|Greenbelters helped the war effort by serving as airplane spotters who kept an eye on enemy planes. Men, women and children took their turns sitting on the roof of the Greenbelt Theatre. The community also sponsored drives for paper, metal and rubber, which would be used to build machinery for the war. Like many others throughout the country, citizens also planted "Victory Gardens" to produce food for canning.|
|The Drop-Inn, an after-school youth center, was built in the mid-1940s. Young people between the ages of 14-18 listened to the juke box, made crafts and ate hot dogs. They also were responsible for managing the facility. Everyone had a job.|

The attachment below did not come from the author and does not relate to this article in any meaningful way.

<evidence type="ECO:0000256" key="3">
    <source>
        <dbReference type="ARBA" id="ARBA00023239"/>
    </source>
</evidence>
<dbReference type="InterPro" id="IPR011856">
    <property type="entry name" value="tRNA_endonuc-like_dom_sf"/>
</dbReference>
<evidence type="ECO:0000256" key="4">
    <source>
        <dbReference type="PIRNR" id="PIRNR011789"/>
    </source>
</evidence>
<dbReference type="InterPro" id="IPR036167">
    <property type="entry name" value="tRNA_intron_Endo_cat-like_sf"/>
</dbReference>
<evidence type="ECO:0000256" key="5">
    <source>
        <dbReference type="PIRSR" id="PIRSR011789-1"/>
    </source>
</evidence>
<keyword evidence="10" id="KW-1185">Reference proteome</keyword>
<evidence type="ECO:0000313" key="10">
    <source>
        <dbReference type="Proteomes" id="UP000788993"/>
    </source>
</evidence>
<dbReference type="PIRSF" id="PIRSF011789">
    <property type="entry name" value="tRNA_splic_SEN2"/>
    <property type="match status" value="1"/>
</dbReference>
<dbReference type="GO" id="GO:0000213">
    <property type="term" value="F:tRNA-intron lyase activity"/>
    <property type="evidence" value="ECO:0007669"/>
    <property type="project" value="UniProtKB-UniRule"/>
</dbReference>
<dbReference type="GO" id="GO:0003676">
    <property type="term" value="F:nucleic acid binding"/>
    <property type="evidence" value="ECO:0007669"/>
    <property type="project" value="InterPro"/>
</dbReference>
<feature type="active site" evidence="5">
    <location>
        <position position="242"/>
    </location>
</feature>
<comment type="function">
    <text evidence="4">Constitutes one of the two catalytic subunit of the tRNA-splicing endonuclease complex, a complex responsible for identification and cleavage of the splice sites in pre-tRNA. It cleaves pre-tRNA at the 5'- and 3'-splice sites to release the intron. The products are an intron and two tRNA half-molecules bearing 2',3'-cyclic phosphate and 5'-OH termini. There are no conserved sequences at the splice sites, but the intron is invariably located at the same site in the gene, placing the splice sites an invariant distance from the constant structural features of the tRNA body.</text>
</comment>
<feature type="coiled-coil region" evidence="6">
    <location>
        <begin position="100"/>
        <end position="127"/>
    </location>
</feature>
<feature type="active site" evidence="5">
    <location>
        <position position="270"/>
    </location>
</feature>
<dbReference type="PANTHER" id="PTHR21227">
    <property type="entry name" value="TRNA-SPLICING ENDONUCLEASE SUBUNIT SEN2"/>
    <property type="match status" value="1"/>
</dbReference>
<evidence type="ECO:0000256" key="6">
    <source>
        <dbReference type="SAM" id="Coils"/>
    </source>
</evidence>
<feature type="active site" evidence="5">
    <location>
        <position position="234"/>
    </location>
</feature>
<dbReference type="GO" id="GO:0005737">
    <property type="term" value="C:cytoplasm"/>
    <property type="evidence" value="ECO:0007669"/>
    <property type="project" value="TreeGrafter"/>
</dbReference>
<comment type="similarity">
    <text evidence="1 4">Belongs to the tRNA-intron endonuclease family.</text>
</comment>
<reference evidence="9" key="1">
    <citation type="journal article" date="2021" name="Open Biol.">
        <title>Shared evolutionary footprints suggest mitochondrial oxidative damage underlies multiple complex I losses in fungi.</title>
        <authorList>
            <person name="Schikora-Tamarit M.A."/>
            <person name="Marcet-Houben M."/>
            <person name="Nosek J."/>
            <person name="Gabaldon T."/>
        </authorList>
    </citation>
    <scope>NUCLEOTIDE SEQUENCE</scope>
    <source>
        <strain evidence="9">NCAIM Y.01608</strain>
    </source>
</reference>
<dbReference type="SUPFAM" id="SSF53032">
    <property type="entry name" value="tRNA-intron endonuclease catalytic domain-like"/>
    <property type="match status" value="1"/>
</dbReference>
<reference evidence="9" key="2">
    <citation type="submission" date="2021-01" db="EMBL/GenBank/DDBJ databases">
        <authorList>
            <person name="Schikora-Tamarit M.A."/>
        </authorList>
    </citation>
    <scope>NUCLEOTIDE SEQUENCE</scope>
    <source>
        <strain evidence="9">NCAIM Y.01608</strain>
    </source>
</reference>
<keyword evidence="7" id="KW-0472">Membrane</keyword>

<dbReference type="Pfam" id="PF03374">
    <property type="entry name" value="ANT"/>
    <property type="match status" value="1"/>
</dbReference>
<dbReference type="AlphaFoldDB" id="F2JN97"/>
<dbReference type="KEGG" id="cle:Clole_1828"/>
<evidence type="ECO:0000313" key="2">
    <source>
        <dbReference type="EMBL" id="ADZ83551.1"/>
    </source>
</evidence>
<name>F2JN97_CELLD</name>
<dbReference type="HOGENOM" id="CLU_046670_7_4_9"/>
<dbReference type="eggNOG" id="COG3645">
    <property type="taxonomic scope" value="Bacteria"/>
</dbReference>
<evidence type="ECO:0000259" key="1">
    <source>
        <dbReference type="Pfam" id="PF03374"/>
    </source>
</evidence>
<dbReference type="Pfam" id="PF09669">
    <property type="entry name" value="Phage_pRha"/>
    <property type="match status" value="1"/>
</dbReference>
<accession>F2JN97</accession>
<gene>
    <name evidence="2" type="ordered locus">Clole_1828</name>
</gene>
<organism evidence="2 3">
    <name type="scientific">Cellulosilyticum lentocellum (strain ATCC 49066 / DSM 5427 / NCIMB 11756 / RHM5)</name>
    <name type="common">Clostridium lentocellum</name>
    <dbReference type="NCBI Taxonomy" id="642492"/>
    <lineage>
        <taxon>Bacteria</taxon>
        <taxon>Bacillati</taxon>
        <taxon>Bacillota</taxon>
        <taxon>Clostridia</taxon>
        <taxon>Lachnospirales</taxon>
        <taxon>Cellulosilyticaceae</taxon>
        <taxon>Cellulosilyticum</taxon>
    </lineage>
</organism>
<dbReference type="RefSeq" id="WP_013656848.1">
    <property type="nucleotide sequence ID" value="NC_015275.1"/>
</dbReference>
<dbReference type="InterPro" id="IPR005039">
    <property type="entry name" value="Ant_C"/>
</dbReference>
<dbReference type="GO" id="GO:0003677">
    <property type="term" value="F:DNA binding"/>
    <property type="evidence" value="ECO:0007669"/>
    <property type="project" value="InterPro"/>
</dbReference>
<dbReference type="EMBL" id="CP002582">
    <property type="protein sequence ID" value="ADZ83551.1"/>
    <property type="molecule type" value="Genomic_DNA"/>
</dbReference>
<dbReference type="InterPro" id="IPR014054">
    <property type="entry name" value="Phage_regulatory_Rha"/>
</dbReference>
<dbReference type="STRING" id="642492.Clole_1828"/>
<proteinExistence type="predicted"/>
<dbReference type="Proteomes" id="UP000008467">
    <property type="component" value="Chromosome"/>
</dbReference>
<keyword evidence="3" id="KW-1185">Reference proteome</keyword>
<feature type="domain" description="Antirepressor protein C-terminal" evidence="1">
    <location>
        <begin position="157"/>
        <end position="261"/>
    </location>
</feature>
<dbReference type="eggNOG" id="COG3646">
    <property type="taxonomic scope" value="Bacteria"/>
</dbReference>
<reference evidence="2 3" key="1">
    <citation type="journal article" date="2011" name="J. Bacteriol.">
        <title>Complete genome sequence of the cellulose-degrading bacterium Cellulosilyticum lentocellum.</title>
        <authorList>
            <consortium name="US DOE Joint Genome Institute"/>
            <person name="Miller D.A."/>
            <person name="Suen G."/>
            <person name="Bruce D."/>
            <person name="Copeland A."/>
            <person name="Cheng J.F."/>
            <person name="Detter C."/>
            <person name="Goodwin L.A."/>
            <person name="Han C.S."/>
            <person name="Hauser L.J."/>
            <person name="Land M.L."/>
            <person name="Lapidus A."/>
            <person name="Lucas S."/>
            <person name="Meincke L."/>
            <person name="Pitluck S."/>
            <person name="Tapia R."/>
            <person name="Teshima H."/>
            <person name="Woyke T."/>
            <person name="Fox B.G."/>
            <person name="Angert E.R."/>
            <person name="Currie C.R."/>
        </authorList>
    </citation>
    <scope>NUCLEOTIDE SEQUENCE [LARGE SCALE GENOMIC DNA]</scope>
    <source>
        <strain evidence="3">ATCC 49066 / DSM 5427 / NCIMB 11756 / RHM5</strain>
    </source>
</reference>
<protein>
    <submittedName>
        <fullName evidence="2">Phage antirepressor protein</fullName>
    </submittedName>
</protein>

|The late 1940s and early 1950s saw the rise of many of the local churches. Greenbelt Community Church, St. Hugh's Catholic Church, Holy Cross Lutheran Church, the Jewish Community Center (to become Mishkan Torah Synagogue) and Mowatt Memorial United Methodist Church opened their doors in the years following World War II.|
1950sFollowing the war, Greenbelters found themselves facing new challenges to their community. As early as 1945, the federal government was deciding what to do with the city. The citizens came together in the early 1950s to form the Greenbelt Veterans Housing Corporation (which later became Greenbelt Homes, Inc.) to purchase the housing stock from the federal government. In 1952, GVHC bought 1,580 dwellings, 709 acres of vacant land and some apartment units and garages.